On the subject of new hams, I came across a news story about one new ham in Pennsylvania whose achievement may be noteworthy. Vincent Kahler passed his Technician Exam in February at the ripe old age of 8 years old.


While it will not be held in person this year, the Dayton Hamvention is being held virtually this year. As part of the muted event, there is a QSO Party and a variety of forums that honor this year’s award winners. Four ICOM radios will be given away during the forum sessions. Info can be found at


KNOXVILLE – June 19, 2021

In the Western portion of the state, amateur operators should make note of the Knoxville Hamfest and Electronics Convention (which is also the Tennessee ARRL State Convention) that will be held at the Kerbela Temple, located at 315 Mimosa Avenue. Event info can be found at http://WWW.W4BBB.ORG.

WCARS (WAYNESVILLE) – July 24, 2021

Set in a beautiful setting at the Haywood County Fairgrounds, this hamfest draws a very friendly group of hams. I have travelled over to Waynesville six times in years past and enjoyed their Hamfest each time. Information about this Hamfest can be found at


Down East hams will want to make note of the 22nd Annual Cape Fear Amateur Radio Swapfest. Information will be posted at the when more details become available.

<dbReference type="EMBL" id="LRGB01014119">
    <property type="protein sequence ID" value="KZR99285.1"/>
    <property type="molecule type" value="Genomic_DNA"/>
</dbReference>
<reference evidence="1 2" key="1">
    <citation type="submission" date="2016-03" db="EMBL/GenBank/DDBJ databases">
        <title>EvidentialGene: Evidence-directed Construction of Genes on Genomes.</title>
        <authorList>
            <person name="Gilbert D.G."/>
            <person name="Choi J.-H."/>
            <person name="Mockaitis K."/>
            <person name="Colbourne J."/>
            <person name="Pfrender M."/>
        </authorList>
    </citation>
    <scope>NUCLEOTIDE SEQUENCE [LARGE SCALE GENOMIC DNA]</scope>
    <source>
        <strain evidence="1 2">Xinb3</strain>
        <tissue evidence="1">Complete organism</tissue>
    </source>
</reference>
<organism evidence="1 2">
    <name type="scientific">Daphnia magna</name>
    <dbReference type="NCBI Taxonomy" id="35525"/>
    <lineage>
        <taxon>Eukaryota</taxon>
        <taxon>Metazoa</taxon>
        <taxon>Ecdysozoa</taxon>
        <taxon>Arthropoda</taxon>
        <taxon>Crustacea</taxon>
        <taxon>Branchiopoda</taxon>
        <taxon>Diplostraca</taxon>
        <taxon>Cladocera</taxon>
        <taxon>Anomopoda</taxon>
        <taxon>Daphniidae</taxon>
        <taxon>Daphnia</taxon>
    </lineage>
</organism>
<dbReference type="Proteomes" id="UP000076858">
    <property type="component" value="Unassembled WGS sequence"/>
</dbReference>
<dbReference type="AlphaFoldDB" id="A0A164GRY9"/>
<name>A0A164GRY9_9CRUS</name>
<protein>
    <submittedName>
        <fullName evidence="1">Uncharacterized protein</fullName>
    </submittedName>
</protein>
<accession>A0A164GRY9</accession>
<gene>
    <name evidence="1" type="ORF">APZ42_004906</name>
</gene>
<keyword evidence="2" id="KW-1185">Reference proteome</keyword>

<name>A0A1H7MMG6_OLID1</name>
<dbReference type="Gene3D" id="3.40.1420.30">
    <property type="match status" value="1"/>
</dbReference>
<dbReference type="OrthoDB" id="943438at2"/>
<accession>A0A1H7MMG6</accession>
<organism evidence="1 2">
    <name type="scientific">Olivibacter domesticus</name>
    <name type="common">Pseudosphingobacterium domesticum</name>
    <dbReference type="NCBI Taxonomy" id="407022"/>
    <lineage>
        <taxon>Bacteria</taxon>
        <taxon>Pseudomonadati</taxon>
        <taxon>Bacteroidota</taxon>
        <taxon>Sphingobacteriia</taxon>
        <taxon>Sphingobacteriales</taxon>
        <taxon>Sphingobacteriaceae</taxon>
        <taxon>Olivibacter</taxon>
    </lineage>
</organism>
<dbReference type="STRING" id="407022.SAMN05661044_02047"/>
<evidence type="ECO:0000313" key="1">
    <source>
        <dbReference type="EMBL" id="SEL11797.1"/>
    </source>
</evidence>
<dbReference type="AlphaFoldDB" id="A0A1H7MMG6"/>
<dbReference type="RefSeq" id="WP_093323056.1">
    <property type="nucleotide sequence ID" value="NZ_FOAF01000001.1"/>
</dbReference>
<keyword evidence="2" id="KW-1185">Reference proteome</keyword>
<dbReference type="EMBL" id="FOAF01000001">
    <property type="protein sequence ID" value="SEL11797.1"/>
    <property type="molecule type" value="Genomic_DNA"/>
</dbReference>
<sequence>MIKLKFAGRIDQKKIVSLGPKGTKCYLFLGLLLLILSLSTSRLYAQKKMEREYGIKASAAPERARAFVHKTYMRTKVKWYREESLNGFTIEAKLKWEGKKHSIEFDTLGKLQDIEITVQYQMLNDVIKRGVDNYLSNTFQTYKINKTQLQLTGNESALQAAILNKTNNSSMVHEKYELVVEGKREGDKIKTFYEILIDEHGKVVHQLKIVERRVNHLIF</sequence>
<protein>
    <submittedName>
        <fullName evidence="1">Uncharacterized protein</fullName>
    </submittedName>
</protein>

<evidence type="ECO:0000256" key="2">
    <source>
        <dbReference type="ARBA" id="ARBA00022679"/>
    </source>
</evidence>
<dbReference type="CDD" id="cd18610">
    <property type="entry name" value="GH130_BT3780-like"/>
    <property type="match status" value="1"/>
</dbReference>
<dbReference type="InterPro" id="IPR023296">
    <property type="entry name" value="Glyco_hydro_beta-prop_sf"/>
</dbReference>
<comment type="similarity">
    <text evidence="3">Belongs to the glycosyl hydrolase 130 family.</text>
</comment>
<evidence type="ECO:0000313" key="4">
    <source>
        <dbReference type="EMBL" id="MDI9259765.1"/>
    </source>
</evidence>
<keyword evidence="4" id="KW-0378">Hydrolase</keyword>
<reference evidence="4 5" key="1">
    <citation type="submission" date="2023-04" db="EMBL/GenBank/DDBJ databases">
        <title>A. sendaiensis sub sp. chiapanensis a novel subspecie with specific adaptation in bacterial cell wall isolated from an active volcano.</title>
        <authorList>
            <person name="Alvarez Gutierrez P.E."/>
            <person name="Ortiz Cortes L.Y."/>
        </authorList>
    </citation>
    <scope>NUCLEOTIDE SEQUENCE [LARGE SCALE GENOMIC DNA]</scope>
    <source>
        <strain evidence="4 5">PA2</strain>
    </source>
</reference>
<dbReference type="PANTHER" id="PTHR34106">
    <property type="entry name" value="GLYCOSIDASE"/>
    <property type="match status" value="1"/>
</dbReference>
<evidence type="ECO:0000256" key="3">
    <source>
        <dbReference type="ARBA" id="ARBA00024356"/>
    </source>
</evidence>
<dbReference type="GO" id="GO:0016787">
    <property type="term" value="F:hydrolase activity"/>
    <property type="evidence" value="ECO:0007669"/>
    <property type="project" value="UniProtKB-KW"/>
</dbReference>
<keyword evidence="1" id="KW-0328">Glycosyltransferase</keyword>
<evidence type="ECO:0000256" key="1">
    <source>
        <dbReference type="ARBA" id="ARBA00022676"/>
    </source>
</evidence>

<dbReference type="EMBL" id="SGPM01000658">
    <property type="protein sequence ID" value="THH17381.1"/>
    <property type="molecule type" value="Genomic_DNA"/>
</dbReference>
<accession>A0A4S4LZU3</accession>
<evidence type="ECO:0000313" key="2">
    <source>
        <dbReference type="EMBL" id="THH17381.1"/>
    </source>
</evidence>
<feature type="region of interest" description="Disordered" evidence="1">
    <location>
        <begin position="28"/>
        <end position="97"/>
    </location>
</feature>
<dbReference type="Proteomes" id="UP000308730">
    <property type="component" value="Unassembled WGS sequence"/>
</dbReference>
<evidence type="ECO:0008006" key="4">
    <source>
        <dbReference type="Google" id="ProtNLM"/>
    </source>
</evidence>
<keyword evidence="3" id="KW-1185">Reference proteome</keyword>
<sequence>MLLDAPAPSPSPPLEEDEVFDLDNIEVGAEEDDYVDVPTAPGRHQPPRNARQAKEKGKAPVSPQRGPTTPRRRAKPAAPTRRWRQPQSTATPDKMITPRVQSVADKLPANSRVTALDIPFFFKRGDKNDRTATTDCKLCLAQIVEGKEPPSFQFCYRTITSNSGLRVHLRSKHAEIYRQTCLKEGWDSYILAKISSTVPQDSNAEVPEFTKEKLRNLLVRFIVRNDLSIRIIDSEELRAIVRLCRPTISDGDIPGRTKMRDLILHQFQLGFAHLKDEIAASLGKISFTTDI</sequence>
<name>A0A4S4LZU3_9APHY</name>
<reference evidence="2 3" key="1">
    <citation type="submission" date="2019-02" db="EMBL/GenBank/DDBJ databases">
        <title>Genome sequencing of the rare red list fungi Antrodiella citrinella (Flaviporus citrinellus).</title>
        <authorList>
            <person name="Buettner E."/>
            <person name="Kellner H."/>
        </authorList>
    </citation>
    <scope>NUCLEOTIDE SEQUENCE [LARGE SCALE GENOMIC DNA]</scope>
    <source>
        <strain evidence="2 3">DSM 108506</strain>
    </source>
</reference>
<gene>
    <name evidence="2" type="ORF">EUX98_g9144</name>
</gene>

1. RF Exposure calculations rules took effective May 3, 2021. Information on how to properly document the exposure and comply with the rules can be found in an informative discussion that can be found at .

The FCC ended an exemption for amateur radio. All new stations or modifications to existing stations put on the air after May 3 have to comply and you make read about the process for making the calculations now. Stations that are not modified are required to have the calculations done no later than May 3, 2023. A modification would include adding an amplifier or increasing power, modifying your antenna (length, location, height) or operating on new bands that were not part of your previous calculation or not done under the temporary exemption.

There is a YouTube video about RF Exposure Limits that was prepared by ARRL Board Member, Ria Jairam, N2RJ, and can be found at